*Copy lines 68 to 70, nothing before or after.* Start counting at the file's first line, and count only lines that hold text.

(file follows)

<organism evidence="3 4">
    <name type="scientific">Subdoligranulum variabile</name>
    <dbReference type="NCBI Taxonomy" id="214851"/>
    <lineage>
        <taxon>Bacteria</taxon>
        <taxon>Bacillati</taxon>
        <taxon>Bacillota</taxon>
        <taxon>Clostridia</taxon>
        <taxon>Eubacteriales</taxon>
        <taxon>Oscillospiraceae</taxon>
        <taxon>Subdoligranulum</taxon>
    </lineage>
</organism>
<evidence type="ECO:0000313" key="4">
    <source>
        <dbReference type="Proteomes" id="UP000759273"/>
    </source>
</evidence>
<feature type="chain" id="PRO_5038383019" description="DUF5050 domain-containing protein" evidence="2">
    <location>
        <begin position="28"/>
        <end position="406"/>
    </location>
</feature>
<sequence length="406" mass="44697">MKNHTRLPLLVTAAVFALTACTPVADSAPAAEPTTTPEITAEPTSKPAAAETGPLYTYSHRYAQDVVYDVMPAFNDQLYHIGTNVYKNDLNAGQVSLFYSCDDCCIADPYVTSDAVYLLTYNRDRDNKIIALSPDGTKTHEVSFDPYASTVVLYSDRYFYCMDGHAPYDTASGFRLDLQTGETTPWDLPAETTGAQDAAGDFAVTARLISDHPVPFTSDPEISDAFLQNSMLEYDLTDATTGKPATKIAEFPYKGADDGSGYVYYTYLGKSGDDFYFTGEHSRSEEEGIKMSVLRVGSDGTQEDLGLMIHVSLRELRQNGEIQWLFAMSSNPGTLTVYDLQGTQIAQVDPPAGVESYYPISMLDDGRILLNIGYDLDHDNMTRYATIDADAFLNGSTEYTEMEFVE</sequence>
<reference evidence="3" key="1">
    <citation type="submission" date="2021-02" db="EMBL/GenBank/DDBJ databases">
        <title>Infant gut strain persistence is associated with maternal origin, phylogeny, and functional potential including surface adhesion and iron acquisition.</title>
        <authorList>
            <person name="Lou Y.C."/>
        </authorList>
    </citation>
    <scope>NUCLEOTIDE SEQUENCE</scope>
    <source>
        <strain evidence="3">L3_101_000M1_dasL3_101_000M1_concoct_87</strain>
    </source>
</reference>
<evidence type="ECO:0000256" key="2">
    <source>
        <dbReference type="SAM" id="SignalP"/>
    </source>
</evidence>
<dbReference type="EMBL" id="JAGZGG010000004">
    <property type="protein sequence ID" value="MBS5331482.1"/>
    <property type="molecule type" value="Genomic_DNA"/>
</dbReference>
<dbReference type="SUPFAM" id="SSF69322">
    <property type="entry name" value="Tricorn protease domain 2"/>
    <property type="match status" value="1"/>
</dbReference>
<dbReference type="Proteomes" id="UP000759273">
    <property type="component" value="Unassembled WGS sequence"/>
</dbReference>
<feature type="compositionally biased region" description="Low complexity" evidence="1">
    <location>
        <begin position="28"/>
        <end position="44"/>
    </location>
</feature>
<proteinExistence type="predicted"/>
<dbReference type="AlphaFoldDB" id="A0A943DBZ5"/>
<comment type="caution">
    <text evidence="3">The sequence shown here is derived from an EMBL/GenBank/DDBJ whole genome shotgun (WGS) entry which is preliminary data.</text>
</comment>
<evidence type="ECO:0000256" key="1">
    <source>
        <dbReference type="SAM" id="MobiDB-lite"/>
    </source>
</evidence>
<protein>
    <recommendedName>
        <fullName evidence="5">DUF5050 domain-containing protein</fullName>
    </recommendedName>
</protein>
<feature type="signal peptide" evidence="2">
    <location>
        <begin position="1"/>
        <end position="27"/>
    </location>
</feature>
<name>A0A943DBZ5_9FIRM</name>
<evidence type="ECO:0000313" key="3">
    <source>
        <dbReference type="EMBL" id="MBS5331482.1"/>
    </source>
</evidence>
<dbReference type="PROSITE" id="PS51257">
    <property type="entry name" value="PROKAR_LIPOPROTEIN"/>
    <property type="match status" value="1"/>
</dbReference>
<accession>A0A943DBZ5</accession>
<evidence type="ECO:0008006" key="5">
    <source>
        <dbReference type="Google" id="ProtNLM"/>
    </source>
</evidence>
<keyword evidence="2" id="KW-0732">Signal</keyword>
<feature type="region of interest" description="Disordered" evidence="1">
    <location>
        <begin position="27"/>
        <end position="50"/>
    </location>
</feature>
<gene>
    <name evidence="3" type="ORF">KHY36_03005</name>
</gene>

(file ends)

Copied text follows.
    </source>
</evidence>
<protein>